Where did Stafford Beer go?

Yes, I know he is dead. But where did he go? Over the years from him practicing, where did ‘he’ go? Let me explain…

I am a qualified Systems Practitioner. I have a wealth of experiential and academic learning in the field of systems thinking. Something I use a lot is Stafford Beer’s Viable System Model. I know it technically. I use it in my work and have done for many years. I learnt it as part of my BSc and then my MSc. Never, during my formative years, did I pick up from those more experienced than me, the extent of deep spirituality and love which formed part of Stafford Beer himself. What I did pick up was an elitist atmosphere of those who ‘knew’ the model and those who were deemed ‘enthusiastic amateurs’ by others. They knew what the model was, but did not know how to use it. It was all about the model. Nothing but the model.

But, with every model comes a person. With every approach comes a person. There is one thing that I have learnt in my years as a Systems Practitioner is that people love to take an approach and erase the person behind it. However, it is the person and their values, their ethics, their thoughts, their deep feelings and ethos in life that makes an approach. Not a model drawn on a piece of paper.

A number of years ago I realised just how versatile the Viable System Model was when I used it for continuing development of myself, as part of an OU PDP course. I then turned my use of the Viable System Model into my systems thinking approach, Creating the Conditions for Change©. This approach is very ethically driven. It aims to bring humanity back into our working lives. It respects individuals and all of the values and gifts they bring with them to the party. It focusses on the people in the situation and it came directly from my learning from using the Viable System Model. One of the words that comes up most often when I engage with groups using the Creating the Conditions for Change© approach is the word ‘love’. Over and over again. This is to do with how I practice and encourage others to ‘be’ in a situation.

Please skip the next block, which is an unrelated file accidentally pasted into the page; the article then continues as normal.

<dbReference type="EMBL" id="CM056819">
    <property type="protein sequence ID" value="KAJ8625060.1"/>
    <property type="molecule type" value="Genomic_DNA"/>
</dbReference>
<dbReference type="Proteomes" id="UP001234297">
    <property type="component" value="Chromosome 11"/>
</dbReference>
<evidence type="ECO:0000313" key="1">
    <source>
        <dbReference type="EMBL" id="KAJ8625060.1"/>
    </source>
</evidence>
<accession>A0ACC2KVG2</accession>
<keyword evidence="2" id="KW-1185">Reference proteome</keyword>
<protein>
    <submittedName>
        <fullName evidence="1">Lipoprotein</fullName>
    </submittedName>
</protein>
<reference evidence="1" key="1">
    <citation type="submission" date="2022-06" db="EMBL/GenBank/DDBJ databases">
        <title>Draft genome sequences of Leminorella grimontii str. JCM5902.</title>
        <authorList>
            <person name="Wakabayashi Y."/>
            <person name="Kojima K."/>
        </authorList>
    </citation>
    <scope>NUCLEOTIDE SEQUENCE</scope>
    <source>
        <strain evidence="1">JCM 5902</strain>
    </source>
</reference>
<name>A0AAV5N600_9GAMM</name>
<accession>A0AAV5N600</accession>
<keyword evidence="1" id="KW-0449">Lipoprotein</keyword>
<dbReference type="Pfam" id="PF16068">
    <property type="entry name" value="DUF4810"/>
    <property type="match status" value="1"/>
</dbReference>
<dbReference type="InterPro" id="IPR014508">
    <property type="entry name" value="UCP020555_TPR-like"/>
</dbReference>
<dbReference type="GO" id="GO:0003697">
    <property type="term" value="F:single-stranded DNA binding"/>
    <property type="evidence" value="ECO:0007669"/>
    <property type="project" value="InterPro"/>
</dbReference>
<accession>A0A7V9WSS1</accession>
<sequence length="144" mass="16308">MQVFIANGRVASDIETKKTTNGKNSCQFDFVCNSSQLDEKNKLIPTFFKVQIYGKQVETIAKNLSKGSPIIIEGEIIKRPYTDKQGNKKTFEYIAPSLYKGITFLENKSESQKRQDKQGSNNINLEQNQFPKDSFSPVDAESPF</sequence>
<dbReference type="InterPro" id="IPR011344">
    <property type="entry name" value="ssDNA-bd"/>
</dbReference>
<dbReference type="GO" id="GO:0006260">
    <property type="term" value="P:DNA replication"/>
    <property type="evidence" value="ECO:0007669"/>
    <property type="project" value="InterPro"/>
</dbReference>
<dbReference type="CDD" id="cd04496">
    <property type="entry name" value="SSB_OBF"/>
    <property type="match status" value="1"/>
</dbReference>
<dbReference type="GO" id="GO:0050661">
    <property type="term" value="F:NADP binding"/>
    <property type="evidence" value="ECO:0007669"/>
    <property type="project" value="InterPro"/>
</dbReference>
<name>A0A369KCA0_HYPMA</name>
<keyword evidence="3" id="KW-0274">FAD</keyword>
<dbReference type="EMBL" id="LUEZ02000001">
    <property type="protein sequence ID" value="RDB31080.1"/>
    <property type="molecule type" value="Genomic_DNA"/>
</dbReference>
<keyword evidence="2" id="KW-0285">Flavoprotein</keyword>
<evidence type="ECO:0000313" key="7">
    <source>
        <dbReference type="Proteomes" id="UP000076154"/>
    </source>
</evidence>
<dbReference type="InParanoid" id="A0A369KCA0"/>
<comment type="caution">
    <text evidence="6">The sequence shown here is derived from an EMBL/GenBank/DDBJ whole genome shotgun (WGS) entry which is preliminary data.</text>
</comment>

So, when sitting in a Metaphorum webinar this month hearing Vanilla Beer talk about the spiritual side of Stafford Beer, I believed that we had somewhat lost the man behind the approach as the years had gone by. Over the last year, I have had a couple of people approach me who know my work and have said that they knew Stafford Beer and they believed he would have liked where I was going with this work. I cannot say whether I agree with them or not as I never knew him myself. However, I do think we have lost the spiritual side of the Viable System Model somewhat and I believe my work is reinvigorating that side of things.

In the Metaphorum conference, Vanilla Beer said, ‘You cannot point to the VSM and say ‘love’.’ On the contrary, I think you absolutely can.

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